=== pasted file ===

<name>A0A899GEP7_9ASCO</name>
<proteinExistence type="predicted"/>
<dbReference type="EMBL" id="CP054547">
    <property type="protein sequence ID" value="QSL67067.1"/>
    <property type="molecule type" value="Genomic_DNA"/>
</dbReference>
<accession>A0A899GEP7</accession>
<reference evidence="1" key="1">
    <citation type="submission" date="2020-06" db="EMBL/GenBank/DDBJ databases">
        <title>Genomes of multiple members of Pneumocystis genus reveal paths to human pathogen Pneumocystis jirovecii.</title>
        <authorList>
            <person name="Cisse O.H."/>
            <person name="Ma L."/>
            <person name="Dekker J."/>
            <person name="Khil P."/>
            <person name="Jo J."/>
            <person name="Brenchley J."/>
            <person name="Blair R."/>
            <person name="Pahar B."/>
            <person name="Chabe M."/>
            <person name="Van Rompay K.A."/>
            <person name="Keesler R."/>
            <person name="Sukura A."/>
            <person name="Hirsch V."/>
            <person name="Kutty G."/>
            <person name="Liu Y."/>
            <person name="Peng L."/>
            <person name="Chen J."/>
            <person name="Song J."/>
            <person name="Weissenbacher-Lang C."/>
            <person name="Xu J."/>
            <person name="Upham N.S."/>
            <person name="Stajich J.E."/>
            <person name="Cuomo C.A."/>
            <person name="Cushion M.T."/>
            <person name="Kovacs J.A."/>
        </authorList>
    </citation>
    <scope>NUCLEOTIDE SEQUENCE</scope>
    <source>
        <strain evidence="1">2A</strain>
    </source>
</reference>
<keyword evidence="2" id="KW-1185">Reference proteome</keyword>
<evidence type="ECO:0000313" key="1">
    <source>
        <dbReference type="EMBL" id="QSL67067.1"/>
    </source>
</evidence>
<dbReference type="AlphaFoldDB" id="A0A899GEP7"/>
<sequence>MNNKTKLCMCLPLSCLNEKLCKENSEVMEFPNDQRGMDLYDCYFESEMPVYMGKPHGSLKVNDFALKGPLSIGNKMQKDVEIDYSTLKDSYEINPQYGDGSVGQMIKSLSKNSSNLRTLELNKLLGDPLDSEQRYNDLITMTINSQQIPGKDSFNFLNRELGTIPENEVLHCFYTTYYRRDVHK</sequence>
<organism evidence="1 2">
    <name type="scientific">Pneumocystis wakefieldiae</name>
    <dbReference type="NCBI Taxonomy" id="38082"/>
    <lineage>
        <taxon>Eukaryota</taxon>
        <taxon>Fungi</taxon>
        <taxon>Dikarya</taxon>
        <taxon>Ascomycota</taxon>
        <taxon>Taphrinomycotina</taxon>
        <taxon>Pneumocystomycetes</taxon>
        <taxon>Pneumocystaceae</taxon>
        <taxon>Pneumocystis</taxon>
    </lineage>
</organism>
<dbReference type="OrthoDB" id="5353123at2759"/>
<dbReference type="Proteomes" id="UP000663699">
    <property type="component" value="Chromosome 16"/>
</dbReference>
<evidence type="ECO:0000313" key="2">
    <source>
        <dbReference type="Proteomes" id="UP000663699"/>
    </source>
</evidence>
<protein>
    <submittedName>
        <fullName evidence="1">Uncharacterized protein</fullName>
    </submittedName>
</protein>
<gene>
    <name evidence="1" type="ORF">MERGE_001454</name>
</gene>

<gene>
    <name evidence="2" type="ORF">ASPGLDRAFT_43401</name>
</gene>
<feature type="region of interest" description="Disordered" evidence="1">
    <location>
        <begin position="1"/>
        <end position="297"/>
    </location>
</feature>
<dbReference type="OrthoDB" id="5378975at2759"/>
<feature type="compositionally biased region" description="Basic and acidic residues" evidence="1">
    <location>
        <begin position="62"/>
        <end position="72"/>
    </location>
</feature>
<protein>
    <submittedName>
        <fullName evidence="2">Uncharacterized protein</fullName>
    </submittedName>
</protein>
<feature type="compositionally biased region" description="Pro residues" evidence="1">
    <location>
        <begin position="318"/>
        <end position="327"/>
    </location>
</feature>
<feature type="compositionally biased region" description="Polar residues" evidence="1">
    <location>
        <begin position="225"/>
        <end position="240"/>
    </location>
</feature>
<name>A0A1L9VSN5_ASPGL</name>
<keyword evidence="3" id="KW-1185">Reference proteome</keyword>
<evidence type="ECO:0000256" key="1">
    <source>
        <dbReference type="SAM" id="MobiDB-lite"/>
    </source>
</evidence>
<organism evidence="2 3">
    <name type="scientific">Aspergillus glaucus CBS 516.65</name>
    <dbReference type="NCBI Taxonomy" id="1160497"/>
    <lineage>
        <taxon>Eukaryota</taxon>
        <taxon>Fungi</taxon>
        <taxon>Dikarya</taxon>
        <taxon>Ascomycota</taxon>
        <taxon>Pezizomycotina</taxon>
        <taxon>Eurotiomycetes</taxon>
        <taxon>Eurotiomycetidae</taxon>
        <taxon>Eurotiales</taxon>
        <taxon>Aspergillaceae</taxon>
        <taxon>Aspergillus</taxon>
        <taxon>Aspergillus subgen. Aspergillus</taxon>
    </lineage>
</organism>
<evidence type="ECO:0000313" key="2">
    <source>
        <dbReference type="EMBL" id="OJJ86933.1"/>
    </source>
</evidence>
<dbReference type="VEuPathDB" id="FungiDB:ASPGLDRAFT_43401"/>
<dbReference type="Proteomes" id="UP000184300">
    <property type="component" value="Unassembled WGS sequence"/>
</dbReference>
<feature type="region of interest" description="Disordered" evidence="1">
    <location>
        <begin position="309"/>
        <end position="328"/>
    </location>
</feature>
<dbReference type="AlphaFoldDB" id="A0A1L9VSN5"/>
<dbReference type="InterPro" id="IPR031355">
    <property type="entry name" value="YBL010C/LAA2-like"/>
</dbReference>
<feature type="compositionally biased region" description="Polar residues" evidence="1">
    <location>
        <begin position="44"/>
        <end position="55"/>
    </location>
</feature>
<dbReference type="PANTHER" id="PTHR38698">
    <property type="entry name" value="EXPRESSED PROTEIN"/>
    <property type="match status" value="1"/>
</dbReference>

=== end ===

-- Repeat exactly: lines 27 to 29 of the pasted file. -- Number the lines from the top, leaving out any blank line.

            <person name="Peng L."/>
            <person name="Chen J."/>
            <person name="Song J."/>